Who we work with
Gambling problems and mental illness frequently occur together. Approximately three quarters of people at high risk of experiencing gambling harm also have a mental illness, most commonly a mood disorder such as depression.
Research shows people seeking help for gambling harm are often experiencing other problems, such as anxiety or substance use issues. A 2015 study found almost three in four people receiving help for gambling were experiencing co-occurring or ‘comorbid’ conditions. Conversely, clients of other services may be experiencing harm from gambling. A recent Foundation-funded study reported that six per cent of clients of Victorian mental health services experience severe gambling problems, a rate eight times higher than the general population.
We work with partners across the health and human services sectors to continuously improve service integration and referral processes so we can provide Victorians seeking help with as seamless an experience as possible.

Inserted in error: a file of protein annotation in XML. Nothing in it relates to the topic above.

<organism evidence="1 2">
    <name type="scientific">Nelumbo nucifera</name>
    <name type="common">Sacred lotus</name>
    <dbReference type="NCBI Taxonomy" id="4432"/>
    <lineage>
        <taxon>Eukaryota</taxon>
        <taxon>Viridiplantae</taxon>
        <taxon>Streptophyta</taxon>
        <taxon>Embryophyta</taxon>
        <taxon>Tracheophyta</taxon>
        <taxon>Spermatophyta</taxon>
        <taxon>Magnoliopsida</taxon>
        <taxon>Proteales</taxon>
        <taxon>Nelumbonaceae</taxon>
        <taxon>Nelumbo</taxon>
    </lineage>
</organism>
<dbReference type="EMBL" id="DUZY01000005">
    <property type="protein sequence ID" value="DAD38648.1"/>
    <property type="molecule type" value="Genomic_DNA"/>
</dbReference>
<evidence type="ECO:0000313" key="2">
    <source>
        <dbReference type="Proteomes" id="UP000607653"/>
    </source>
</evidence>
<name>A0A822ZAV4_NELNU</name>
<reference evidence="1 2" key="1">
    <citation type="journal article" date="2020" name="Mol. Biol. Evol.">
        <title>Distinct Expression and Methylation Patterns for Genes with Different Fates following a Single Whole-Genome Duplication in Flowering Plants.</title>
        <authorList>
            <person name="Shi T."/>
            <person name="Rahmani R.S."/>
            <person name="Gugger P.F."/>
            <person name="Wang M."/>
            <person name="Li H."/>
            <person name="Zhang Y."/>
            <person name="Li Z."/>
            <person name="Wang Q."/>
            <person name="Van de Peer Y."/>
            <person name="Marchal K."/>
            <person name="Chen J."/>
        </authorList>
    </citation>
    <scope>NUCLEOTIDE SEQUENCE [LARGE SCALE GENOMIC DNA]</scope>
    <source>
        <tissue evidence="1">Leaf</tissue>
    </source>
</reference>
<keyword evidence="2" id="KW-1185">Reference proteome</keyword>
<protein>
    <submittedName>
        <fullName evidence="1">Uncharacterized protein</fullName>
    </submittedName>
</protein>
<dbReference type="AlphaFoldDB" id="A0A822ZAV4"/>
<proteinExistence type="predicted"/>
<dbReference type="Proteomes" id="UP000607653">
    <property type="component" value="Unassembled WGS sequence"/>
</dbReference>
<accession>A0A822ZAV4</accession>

This year we continued to fund specialist mental health service Alfred Health to provide expert consultancy to Gambler’s Help agencies and to facilitate referrals to local mental health services. We have increased funding to enable Alfred Health to provide services in regional and rural areas and to deliver a mental health webinar series in 2017–2018.
AFL Players' Association
The Foundation is partnering with the AFL Players' Association to empower elite AFL clubs across Australia to recognise and avoid gambling harm within their environments.
The five-step program will be facilitated in partnership with clubs. Additionally, a gambling harm awareness education program will be delivered to all rookie players in partnership with AFL Sportsready and the AFL Players’ Association.
An outcome of the programs will be a Gambling Harm Action Plan, which clubs will co-create with the Foundation to define their strategy for educating players on what gambling harm looks like, and shaping their environment to prevent gambling harm.